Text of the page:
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COVID-19 vaccine opponents invoke the Holocaust, dismaying CSUSB professor
The Orange County Register/Southern California News Group/Bay Area News Group
April 14, 2021
In their zeal to speak out against COVID-19 vaccinations, some Orange County residents are publicly equating the vaccines and the push for their widespread use to the atrocities of the Holocaust.
Some experts who track hate speech say the rhetoric is inaccurate, hyperbolic, and crosses a line into anti-Semitism.
“The idea that one of the biggest scientific breakthroughs in saving lives is being compared to genocide is abhorrent and cruelly ignorant,” said Prof. Brian Levin, who heads the Center for the Study of Hate and Extremism at Cal State San Bernardino.
Noting that his father was in a Nazi POW camp, and his mother had COVID-19, Levin added that the comparisons suggest people are unaware of what actually happened during the Holocaust, when six million Jews were killed, many of them gassed in concentration camps.
Read the complete article at “COVID-19 vaccine opponents invoke the Holocaust, dismaying hate speech experts.”
The CSUSB Center for the Study of Hate and Extremism’s latest report on hate crimes against Asian Americans was cited in the following:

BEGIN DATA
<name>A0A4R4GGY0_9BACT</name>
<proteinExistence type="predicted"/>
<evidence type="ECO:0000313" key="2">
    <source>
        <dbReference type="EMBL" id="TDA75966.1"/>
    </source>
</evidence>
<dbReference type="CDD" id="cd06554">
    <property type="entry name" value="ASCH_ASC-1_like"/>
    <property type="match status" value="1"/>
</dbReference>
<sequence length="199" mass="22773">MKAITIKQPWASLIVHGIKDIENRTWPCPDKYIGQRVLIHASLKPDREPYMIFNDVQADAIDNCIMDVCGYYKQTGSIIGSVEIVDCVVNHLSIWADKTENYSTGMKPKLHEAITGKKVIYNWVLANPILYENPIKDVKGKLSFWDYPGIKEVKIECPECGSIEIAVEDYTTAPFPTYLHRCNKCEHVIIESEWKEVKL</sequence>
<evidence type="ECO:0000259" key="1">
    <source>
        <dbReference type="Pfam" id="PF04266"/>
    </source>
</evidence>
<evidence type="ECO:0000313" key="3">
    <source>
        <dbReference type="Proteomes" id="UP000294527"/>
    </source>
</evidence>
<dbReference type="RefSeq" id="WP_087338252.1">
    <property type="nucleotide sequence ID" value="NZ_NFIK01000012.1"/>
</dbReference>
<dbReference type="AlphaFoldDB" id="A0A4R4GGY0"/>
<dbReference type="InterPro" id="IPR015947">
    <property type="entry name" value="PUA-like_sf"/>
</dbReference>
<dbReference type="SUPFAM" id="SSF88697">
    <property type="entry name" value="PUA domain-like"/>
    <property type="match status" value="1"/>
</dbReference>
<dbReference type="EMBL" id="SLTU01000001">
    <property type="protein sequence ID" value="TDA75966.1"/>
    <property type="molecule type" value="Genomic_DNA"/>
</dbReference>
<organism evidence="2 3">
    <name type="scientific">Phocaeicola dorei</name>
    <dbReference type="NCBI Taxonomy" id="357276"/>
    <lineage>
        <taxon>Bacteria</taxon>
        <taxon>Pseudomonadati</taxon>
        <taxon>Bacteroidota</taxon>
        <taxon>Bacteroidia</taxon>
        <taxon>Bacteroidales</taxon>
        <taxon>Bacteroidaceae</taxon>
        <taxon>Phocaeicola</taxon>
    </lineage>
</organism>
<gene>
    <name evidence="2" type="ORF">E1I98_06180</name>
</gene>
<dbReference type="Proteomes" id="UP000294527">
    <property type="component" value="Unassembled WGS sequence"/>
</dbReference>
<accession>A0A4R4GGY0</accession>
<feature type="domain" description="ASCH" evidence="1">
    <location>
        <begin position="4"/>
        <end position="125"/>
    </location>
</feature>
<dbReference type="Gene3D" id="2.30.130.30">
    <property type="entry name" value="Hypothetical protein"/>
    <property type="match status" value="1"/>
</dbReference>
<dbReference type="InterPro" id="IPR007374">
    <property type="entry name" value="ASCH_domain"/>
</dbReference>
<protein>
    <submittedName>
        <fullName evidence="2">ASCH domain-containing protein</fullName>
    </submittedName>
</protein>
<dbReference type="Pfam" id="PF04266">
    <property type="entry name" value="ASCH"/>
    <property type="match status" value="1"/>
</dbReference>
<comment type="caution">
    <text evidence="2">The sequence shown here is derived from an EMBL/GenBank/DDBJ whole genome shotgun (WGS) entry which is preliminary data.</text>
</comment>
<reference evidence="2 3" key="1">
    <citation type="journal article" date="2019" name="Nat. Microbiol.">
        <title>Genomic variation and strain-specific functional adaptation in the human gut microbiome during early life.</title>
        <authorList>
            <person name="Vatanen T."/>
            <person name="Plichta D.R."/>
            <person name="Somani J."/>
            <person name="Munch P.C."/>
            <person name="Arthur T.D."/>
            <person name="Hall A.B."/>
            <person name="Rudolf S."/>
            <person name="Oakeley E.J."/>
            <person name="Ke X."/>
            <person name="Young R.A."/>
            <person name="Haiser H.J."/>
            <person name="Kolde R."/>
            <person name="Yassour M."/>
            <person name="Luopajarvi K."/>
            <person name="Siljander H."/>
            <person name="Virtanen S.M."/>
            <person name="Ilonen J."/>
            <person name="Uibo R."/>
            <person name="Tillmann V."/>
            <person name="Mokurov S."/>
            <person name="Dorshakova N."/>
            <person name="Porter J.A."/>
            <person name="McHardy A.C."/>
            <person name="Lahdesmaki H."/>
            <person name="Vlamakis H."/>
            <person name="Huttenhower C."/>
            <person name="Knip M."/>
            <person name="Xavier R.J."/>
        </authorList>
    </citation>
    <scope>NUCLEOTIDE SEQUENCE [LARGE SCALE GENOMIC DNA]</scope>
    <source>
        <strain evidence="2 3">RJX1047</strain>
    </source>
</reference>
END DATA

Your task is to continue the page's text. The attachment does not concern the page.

Asian Americans in media: ‘You can’t extricate the humanity of yourself from the journalist’
The Hollywood Reporter
April 15, 2021
Over the past year, Asian American journalists have been doing their jobs amid a mounting wave of physical and verbal attacks on Asians across the country (up 145 percent in 2020 in 16 of the top cities in the U.S., according to California State University San Bernardino's Center for the Study of Hate & Extremism), exacerbated by former President Trump's insistence on blaming China for the pandemic and referring to COVID-19 with racist terms, including "Wuhan virus" and "kung flu." With few outlets having committed long-term resources to reporting on the Asian American community, coverage of violent incidents felt sporadic and scattered to many among the affected population, and often driven by Asian Americans in the newsroom who were warning of a larger story unfolding in real time and watching it barrel toward an unthinkable, inevitable culmination.
Rialto condemns racism, violence against Asian community
The Sun/Southern California News Group
April 14, 2021
Rialto leaders this week condemned racism and acts of violence against the Asian community, joining cities, counties and states that have recently done the same. Approved unanimously and without discussion by the City Council Tuesday, April 13, the two-page declaration comes about nine months after the San Bernardino County city declared racism a public health crisis.
Hate crimes against Asian Americans in the 16 largest U.S. cities jumped 149% in 2020, according to an analysis by the Center for the Study of Hate and Extremism at Cal State San Bernardino. The first spike in hate crimes occurred around this time last year amid an increase in coronavirus cases and negative stereotyping of Asian people related to the pandemic, according to the report.
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